When Ayub Ali, 55, a COVID patient, thought of returning to work after getting discharged from hospital, he realized that he could not walk even small distances without his heart rate increasing. He had to be readmitted to hospital. Ayub has a family history of heart disease, but did not have a pre-existing condition. He had borderline diabetes and hypertension. "The echo was okay, but a CT Chest revealed that I had developed lung fibrosis," says Ayub Ali. He says he is not alone. Some of his friends who recovered from COVID-19 also had to come back to the hospital emergency with complaints of breathlessness and chest pain.
"After recovering from COVID-19, some of the patients come in with reduced heart function and heart attack or even stroke. This could be owing to the damage to the small vessels caused by COVID-19 that leads to excessive clotting during the course of the disease," says Dr Afsana Begum, Internal Medicine Consultant at United Hospital. COVID-19 is known to attack the endothelial cells that line the blood vessels, leading to clotting across the body.
"After the acute phase of COVID-19 is over, patients come back to hospitals with varied symptoms such as shortness of breath, lethargy, body aches, itchy throats, skin rash and joint pain even four to six weeks later. Patients also have severe weakness with loss of appetite and smell, leading to anxiety and depression," says Dr Afsana.
"We have got patients who have recovered from coronavirus disease (COVID-19) coming back to the hospital with low oxygen saturation and secondary infections", says Dr Rawshan Arra Khanam, Consultant Pulmonologist of United Hospital. The most common sequelae, that doctors have seen in patients who have recovered from severe symptoms of COVID-19 is residual lung fibrosis, wherein the lung capacity decreases as the lung tissues harden after healing from an injury.
"I have found almost all hospitalized COVID-19 cases to be associated with rehabilitation needs related to the consequences of prolonged oxygen support, immobilization and bed rest. They experience varied degrees of impaired physical and respiratory function, as well as psychosocial challenges, as a result of the illness and hospitalization. These may include impaired lung function, physical deconditioning and muscle weakness, delirium and other cognitive impairments, impaired appetite and psychosocial support needs. There is a need for post COVID rehabilitation in such patients which may be amplified by underlying health conditions and decrements in health, associated with ageing," says Dr Rawshan.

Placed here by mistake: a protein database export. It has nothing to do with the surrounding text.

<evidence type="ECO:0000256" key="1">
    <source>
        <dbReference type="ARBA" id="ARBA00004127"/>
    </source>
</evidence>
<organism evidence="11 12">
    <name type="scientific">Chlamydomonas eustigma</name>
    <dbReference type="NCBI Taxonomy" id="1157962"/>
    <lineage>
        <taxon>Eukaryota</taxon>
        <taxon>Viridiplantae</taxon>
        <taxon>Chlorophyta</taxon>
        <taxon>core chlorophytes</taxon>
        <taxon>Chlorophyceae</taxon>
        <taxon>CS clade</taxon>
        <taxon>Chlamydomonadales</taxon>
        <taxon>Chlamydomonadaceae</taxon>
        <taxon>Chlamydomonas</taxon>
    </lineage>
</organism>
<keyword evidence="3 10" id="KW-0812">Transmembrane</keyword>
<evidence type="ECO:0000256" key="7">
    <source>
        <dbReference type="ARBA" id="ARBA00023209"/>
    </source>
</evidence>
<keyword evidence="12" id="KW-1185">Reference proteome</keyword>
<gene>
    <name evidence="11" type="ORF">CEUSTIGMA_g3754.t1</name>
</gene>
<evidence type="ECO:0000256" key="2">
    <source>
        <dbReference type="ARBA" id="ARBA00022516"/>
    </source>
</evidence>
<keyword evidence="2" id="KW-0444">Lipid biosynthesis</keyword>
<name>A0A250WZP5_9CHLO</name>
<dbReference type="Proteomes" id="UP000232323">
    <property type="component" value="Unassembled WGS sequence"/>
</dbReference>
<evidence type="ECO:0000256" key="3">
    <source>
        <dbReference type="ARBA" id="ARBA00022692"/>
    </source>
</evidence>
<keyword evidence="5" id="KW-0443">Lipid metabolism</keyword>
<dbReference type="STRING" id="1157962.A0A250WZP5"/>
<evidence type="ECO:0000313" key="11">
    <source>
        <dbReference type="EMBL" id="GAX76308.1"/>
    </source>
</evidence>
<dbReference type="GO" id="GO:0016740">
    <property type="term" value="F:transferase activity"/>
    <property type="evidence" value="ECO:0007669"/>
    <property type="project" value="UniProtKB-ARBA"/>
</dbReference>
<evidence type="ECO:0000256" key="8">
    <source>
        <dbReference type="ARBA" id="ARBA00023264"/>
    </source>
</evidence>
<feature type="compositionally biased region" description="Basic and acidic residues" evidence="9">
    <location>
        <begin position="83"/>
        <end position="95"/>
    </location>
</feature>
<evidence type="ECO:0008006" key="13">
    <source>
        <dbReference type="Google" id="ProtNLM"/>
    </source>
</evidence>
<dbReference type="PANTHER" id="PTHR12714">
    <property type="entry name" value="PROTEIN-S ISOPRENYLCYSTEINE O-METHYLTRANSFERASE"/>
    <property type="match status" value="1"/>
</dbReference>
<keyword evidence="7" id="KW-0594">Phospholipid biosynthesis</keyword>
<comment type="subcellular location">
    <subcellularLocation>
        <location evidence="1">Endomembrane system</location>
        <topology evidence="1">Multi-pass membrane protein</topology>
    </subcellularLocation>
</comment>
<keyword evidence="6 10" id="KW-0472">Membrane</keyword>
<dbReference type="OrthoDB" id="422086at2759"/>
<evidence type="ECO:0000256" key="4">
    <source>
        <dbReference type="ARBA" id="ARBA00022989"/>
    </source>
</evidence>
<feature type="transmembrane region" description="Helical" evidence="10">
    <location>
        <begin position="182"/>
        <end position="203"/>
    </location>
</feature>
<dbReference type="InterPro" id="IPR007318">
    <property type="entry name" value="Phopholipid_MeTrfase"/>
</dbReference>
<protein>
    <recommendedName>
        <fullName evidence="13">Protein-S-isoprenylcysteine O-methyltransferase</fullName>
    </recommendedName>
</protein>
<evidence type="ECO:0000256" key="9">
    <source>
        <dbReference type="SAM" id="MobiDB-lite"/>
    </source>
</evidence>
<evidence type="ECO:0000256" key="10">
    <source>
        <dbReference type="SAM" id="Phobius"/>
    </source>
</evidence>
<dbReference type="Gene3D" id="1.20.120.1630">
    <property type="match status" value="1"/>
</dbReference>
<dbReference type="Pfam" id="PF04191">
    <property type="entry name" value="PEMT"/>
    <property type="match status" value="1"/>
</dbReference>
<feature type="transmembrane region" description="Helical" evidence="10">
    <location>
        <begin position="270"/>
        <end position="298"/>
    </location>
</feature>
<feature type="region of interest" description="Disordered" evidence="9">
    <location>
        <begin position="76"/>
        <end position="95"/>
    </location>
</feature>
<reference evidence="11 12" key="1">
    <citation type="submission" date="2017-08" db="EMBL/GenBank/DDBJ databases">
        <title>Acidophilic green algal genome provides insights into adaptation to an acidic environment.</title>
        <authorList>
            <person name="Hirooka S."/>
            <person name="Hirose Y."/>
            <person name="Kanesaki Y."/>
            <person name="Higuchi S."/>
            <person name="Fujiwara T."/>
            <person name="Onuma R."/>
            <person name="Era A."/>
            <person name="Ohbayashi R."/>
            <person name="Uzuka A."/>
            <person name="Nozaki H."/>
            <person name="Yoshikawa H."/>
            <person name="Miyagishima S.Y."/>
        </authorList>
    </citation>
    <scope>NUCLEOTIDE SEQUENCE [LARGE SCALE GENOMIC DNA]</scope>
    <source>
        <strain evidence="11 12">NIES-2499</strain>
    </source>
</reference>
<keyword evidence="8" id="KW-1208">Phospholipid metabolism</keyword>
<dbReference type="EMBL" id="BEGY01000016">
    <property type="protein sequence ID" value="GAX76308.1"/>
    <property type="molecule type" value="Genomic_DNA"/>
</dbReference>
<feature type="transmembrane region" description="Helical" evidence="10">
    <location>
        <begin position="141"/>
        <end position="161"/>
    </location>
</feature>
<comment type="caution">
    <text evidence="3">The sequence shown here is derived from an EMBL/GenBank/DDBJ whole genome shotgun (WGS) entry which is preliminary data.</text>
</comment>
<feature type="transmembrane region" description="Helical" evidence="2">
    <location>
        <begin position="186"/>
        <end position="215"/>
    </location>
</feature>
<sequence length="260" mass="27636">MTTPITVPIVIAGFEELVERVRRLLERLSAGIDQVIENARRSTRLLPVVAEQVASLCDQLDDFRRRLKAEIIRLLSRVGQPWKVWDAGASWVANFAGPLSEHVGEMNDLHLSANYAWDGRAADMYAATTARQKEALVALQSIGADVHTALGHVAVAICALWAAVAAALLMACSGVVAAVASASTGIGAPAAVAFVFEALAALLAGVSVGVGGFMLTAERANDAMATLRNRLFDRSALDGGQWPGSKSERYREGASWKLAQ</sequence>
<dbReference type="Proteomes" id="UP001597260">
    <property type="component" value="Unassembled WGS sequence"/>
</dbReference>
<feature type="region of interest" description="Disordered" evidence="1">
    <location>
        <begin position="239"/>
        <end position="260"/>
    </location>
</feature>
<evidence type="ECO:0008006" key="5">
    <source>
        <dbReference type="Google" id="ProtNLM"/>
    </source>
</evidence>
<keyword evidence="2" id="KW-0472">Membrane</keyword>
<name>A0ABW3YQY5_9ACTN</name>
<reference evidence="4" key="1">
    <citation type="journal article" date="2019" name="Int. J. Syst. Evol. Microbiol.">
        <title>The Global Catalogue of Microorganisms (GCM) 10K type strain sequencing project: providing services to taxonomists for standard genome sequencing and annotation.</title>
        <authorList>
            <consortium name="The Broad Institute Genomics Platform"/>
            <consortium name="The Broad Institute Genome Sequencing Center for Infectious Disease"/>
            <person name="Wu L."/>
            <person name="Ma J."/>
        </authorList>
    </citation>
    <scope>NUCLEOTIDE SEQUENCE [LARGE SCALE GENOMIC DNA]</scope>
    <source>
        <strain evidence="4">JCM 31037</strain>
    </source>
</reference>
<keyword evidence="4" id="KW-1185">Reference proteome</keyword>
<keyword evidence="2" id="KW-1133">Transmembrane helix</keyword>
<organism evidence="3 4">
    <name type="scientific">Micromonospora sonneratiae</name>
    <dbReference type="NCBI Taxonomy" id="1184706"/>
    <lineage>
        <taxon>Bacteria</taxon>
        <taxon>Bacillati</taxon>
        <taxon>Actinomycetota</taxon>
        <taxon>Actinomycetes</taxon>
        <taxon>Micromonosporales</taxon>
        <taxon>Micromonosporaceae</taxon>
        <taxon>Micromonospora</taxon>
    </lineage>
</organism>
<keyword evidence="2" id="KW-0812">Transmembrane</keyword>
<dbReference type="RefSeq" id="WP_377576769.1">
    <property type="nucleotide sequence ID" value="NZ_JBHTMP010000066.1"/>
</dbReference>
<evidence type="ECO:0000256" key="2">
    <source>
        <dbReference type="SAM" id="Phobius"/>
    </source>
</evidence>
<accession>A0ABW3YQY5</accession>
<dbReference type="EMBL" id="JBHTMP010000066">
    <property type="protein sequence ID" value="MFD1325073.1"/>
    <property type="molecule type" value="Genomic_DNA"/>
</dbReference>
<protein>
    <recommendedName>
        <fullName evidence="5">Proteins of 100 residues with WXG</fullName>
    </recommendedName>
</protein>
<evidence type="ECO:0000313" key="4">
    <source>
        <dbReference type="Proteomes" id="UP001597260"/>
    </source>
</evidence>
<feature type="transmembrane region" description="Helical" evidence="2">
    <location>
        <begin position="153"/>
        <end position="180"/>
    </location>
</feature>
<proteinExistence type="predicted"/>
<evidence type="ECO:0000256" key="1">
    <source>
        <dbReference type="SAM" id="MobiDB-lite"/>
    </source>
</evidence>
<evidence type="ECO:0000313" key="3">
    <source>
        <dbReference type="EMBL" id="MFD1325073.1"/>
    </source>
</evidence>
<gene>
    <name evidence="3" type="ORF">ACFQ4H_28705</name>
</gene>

United Hospital post COVID Rehab program is designed with careful crafting of pre-assessment and post-assessment Consultations of Pulmonologist, Physiatrist and Nutritionist, along with necessary investigations at different times to assess the status and progress, coupled with rehab sessions for restoring breathing adequacy and functional normalcy. The program ends with the caregiver and the patient coming together to an agreed consensus on the progress achieved through the rehab sessions, closing the program with a certificate.
In COVID-19, the virus disproportionately affects the fragile elderly and those who are overweight or obese with diabetes and hypertension. Further many of COVID patients quickly deteriorate, meaning they require immediate respiratory assistance, hence most stop eating as soon as they get admitted to the hospital and demonstrate inability to tolerate oral nutrition support. Clarifying the role of nutrition support in post COVID rehab, Ms Chowdhury Tasneem Hasin, Chief Nutritionist of United Hospital says, "for these patient groups, lack of enough nutrition support during the disease journey takes its toll to which respiratory difficulties add an extra layer of complexity, preventing patients from eating effectively. It is difficult to keep these patients in a stable condition unless the nutritional balance is appropriate and timely nutrition support continues even post COVID".
Dr Naima Siddiquee, Physical Medicine & Rehab Specialist of United Hospital says, "the post COVID Rehab program has documented improvement in the health outcomes of COVID patients with reduction of complications associated with hospital stay, as the program aims to optimize the patient's recovery and reduce the experience of disability".
Rehabilitation interventions can help address many consequences of severe COVID-19, including physical, cognitive, and nutrition impairments, and also provide psychosocial support. For older patients, and those with pre-existing health conditions, being more vulnerable to the effects of severe illness, post COVID rehab can be particularly beneficial for maintaining their prior levels of independence. This program also helps to ensure patients do not deteriorate following hospital discharge and require readmission.